Although women have held the posts of President and Prime Minister in India, over all there is a great deficit of women in politics. This lack of representation is due to their limited representation in political parties, making it difficult for them to rise through the ranks and secure party nomination for elections because of the perception that women are not as ‘electable’ as men. Those in politics often get unequal opportunities, such as access to resources. Many of those who are working get lower salaries, which makes it difficult for women to compete with male candidates and succeed in politics.

The only way women may join politics is if there is a reservation of seats for them in legislative bodies. This has been implemented for local bodies in states like Bihar, Odisha and West Bengal, where a certain percentage of seats are reserved for women. Moreover, political parties should ensure that women are given adequate representation in the selection of candidates for elections and winnable seats to contest from. Education and training programmes can be conducted to build their confidence and understand the complexities of politics. Many women face challenges in balancing their political responsibilities with their family and personal lives. Providing support for work-life balance, such as flexible schedules, childcare and parental/maternity leave, can help address the issue. Recently, the Kerala Government announced the grant of menstrual leave for female students and teachers in all state universities under the Department of Higher Education. Such initiatives can be adopted by other states as well.

For implementing such plans, gender-responsive budgeting is necessary — a Budget that works for everyone. By considering and analysing the unique and diverse needs of people, gender-responsive budgets can strive for a fair distribution of resources. By not considering women’s needs, budgets can and do have unintended negative consequences. For example, the value of unpaid care and domestic work for women is never taken into account in India. Only when such gender gaps are recognised, the government can utilise the available resources to address gender inequalities and support sustainable and inclusive development for all. Consequently, investment in women should be the core agenda item in the Union Budget.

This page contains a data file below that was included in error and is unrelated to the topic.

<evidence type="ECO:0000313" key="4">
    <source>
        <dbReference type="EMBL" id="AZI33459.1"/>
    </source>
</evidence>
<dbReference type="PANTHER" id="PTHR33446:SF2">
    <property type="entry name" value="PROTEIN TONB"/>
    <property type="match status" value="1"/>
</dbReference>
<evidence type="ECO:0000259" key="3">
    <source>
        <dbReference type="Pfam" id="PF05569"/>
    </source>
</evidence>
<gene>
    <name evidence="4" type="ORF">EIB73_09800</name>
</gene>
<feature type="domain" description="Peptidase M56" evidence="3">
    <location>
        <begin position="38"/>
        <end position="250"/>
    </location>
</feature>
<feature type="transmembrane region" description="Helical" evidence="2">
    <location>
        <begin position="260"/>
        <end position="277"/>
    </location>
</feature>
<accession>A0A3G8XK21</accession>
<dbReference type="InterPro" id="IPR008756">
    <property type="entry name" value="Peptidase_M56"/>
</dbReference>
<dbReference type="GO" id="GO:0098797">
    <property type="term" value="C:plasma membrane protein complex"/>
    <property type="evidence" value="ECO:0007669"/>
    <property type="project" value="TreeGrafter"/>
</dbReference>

Although women constitute almost half of India’s population, they lag behind men on many social indicators, such as health, education and economic opportunities. The full Budget for 2024-25 must recognise the centrality of investing in women to achieve gender equality and women’s empowerment. Such investment will go a long way in resolving gender discrimination, violence against women and even graver problems like female foeticide and infanticide, particularly in rural areas. Further, it will help women emerge as equal partners with men in life, society and politics. Let’s invest in women and accelerate progress by transforming challenges into opportunities to shape a better future for all women in India.

#human rights #Lok Sabha